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Becoming anti-racist: Small steps along the way

Becoming anti-racist: Small steps along the way

By Connie Clement Connie Clement on March 27, 2017

This blog is part of a blog-series published in 2017. This blog describes how it came to be that the NCCDH has undertaken an initiative to become more intentionally anti-racist and better enabled to translate knowledge that will facilitate public health to address racism and racialization in their work places and as a structural determinant of health and inequity in the population.

There is no definitive starting point to this story, so I’m going to start when I became scientific director at the National Collaborating Centre for Determinants of Health (NCCDH) in December, 2010. As everyone does, I brought my personal and professional experiences to my new role. I’d grown up in the U.S. during the civil rights movement in a progressive, white family. Although I joined the Congress of Racial Equality as a teenager, only in my 20s and 30s in Canada did I begin to recognize the racism inherent in my do-good, colour blind family’s attitudes. Organizational change efforts and professional development at Women Healthsharing and Toronto Public Health challenged me to think and act differently. 

The NCCDH’s focus on a set of promising processes and public health roles to advance equity meant that we didn’t put race – or any other specific determinant, for that matter -- at the center of our efforts. We did take small steps. The first small step was intentionally hiring for racial and ethnocultural diversity. Balancing numerous considerations, I didn’t achieve the mix that I sought, yet a strength of our team is that we are a third non-white, as is our advisory board. In 2014, Sume Ndumbe-Eyoh, an NCCDH knowledge translation specialist of African descent with expertise in anti-racism, and I co-lead an in-house learning-session about racism and intersectionality in 2014.

In 2015, following release of the Truth and Reconciliation Commission’s report, we decided to develop stronger complementary roles alongside the NCC for Aboriginal Health to help public health organizations and practitioners step up to reduce health inequities experienced by Indigenous Canadians. Our advisory board chair, Louis Sorin, CEO of End Homelessness Winnipeg and a traditional knowledge keeper with Cree ancestry, attended a team retreat to talk about the challenge of becoming allies to the struggles of Indigenous peoples for autonomy, respect and equity. He likened the non-Indigenous view of knowledge to a pearl representing a single smooth surface: just one knowledge. Within this paradymn, the search for knowledge asks that we look for the universal truths, the “pearl” of wisdom or knowledge at the centre of the issue. In comparison, Louis likened Indigenous knowledge to a diamond that has many facets, each true, yet perceived diffferently depending on your position relative to the diamond. The team played The Last Straw and Crossing the Line, group exercises that illustrate impacts of privilege. In early 2016, staff from all NCCs took part in Aboriginal Cultural Competence and Partnerships training led by Rose LeMay, Director of Northern and Indigenous Health with the Canadian Foundation for Healthcare Improvement.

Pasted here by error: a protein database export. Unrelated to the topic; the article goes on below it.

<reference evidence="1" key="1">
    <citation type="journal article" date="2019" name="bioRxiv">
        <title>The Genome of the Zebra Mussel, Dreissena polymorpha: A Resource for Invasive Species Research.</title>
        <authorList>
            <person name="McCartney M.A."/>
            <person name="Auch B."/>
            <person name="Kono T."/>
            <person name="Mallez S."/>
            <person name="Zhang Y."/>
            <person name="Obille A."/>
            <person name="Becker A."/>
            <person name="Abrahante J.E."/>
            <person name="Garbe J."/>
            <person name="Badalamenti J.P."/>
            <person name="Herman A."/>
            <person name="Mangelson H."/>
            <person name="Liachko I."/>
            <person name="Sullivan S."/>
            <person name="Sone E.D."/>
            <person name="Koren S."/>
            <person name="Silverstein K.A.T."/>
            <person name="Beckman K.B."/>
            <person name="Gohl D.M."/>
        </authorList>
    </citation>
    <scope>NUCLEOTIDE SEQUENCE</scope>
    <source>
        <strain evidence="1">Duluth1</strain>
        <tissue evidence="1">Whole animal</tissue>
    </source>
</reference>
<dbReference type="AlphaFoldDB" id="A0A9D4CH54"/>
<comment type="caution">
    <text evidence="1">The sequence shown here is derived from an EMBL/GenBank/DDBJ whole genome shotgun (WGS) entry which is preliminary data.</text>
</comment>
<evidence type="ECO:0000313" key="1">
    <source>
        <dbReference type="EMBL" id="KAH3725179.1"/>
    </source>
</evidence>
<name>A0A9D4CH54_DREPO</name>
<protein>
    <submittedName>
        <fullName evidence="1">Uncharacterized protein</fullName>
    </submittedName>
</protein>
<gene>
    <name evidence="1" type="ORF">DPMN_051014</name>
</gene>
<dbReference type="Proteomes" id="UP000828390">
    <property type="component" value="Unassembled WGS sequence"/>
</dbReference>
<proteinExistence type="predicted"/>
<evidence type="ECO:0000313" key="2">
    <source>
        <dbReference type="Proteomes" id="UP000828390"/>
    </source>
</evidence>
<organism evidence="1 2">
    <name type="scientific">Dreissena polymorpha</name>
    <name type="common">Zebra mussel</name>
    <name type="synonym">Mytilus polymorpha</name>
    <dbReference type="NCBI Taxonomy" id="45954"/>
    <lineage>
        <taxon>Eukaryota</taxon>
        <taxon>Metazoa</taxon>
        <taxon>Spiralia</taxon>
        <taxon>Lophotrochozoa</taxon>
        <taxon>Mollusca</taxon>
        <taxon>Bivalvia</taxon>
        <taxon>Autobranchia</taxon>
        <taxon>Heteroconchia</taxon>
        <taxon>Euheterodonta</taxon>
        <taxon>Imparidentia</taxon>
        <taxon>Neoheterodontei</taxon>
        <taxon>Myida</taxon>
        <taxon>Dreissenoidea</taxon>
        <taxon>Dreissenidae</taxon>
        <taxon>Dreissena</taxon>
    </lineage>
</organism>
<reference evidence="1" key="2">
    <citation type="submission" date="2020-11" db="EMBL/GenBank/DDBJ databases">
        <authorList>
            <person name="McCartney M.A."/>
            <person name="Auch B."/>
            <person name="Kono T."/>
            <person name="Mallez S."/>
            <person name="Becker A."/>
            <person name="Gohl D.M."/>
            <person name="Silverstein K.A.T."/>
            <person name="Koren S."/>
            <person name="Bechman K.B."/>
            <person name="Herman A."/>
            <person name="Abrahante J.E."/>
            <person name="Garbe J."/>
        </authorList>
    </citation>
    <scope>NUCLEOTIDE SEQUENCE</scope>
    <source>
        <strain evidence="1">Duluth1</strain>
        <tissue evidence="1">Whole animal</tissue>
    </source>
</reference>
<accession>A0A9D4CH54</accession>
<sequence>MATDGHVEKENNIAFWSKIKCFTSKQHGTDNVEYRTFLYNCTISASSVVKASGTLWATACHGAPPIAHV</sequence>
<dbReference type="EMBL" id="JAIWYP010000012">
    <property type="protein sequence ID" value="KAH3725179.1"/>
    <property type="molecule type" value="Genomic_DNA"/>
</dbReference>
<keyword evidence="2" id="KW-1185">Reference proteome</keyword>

In our 2016-17 workplan, we included a two-faceted project: to find and describe selected effective and positive public health partnership with Indigenous communities, and to undertake our own organizational-level learning to become allies to advance Indigenous People’s health, using our experience as a potential model for public health organizations.